According to AQHA rules, a youth rider is eligible for 13 and under, 14 to 18, and/or all-ages youth and Novice youth boxing classes if he or she has never been a finalist in working cow horse at any AQHA world championship show or down the fence at an NRCHA major event, and if he or she has earned fewer than 10 points in working cow horse. Additionally, a rider is eligible for Select amateur, amateur, and Novice amateur boxing classes if he or she has never been a finalist in working cow horse at any AQHA world championship show or down the fence at an NRCHA major event, and if he or she has earned fewer than 10 points in working cow horse in the last three years.
For specific, official rules from either group, check out their respective rulebooks.
What's the Draw?
The precision of the reined work and the adrenaline rush of working a cow have led riders across the country to join up in the cow horse movement.
What used to be a strictly Western United States discipline, beginning in California, has spread steadily across the country. You'll now find major NRCHA events in places that hadn't even heard of the organization 15 years ago.
"I love the cow horse events because of the challenge, the rush of working a cow, and the great people," says Marisa Vetula, active member of the Ohio Reined Cow Horse Association (and a former jumper and barrel racer). "It's unlike any other group I've been involved with. I was at the East Coast Classic show in Tennessee in July, and it was great to see all the trainers helping the non-pros, and the non-pros cheering for each other. The camaraderie is a huge draw."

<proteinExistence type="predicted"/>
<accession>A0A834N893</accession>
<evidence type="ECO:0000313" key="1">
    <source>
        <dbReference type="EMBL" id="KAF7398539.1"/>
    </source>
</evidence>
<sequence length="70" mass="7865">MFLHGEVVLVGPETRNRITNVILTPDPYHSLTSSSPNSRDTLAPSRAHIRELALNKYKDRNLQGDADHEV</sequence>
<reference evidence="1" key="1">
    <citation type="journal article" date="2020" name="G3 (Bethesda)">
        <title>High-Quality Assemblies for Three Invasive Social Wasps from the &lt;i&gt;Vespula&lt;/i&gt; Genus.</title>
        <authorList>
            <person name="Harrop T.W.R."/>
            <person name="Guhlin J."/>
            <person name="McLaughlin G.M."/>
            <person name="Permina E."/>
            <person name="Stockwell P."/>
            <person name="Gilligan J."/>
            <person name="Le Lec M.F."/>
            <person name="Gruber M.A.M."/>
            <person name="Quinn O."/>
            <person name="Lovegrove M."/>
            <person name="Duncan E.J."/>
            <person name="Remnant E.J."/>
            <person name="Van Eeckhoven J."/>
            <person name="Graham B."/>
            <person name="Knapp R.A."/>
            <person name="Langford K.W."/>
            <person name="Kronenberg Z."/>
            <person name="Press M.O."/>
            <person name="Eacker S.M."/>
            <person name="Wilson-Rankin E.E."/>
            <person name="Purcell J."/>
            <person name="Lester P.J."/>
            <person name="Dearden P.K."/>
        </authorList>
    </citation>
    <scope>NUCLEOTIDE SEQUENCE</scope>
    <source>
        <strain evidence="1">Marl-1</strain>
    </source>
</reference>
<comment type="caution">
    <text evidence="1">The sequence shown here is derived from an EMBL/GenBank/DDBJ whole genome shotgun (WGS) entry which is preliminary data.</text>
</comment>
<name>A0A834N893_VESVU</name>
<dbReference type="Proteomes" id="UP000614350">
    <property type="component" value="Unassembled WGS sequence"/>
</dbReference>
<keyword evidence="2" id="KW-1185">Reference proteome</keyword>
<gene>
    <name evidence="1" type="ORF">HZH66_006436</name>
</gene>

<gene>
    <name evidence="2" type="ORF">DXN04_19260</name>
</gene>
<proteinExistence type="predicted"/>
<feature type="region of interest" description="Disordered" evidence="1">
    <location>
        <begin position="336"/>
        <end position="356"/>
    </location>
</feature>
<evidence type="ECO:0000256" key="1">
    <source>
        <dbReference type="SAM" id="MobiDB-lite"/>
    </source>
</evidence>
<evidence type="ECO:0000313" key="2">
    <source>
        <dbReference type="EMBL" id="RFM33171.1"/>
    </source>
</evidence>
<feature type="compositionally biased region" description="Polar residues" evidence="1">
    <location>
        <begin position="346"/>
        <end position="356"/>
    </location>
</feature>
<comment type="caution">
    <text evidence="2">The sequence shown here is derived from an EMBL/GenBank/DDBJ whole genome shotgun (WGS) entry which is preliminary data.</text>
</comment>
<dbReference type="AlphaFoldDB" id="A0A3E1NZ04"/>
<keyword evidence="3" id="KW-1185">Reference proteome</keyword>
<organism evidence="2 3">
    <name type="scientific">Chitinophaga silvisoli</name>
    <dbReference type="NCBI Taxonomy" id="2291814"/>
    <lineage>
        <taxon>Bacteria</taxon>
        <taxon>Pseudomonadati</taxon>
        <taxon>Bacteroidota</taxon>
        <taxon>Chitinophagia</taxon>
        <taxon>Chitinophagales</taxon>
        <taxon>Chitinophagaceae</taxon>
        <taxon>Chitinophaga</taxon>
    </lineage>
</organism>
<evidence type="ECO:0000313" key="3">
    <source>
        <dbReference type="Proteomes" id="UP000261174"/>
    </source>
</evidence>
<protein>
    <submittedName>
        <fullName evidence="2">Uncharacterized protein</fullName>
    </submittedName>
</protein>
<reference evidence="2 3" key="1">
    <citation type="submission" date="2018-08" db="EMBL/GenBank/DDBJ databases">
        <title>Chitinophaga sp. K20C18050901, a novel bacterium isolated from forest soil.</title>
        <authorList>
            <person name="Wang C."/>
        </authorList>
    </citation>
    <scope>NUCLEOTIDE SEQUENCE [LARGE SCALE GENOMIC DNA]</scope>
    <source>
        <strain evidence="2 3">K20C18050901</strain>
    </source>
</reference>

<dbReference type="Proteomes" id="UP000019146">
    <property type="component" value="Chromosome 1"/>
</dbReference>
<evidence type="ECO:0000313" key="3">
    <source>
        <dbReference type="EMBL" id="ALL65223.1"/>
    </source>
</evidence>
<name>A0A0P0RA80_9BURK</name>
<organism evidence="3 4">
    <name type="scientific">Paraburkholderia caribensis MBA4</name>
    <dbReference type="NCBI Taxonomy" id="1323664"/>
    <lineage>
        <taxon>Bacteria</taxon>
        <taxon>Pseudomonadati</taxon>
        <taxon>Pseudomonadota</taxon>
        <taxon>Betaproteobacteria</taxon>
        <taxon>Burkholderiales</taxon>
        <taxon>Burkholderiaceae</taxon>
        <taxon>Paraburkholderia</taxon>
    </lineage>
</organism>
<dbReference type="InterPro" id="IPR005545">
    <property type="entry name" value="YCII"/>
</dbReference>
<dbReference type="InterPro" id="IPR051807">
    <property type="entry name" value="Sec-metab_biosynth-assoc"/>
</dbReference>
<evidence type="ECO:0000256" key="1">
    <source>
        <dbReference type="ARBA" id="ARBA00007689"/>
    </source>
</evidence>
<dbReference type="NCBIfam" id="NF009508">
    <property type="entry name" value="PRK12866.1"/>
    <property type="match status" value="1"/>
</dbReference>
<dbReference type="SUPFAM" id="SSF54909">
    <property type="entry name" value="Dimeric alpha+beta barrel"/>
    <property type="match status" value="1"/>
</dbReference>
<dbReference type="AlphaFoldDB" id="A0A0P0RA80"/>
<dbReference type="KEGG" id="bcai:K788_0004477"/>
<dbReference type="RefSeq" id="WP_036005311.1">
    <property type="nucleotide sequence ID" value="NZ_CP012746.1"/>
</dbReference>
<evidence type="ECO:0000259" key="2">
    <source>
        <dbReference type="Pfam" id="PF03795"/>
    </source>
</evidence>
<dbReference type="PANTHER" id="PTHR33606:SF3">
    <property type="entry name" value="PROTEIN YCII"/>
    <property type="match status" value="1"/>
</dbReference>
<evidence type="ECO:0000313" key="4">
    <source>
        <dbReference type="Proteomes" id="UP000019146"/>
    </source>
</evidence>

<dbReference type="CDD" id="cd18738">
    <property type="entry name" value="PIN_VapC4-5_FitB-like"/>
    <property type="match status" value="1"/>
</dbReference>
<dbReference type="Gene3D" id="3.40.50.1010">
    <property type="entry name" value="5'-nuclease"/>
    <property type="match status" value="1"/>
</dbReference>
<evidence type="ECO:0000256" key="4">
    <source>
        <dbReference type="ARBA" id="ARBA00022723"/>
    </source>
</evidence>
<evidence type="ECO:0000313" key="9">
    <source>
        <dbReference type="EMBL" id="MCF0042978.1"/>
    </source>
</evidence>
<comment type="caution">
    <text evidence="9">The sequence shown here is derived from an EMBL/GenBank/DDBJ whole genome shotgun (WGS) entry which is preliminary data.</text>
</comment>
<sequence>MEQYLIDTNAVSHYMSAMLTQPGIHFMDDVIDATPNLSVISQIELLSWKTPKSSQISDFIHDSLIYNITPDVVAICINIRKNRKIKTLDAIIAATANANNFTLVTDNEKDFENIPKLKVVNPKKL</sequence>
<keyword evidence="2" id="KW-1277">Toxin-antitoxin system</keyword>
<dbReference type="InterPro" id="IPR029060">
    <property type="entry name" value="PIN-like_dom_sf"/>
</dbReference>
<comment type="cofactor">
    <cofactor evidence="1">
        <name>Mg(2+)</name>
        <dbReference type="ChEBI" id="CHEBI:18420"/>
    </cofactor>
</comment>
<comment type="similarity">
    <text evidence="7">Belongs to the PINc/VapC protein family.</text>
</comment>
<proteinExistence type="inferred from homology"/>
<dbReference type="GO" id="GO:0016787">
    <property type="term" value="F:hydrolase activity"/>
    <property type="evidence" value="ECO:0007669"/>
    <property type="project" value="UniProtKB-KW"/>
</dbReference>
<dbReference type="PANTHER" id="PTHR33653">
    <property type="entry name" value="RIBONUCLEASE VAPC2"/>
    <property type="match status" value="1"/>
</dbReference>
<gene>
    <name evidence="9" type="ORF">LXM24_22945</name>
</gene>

Get the Gear
When you show in NRCHA classes, you'll need specialized tack, both to follow the organization's rules and for safety. Set your horse up with romal reins attached to a solid-jawed, California-style bit with a roller (also called a cricket), per the rulebook. You'll most often see riders use one-eared headstalls for shanked bits; snaffles require browband headstalls. Allen also recommends a double-rigged saddle for safety, and he adds that a breast collar is a good idea, but it's your preference. To prevent injury to your horse, Allen advises outfitting him in protective legwear, such as splint boots and bell boots.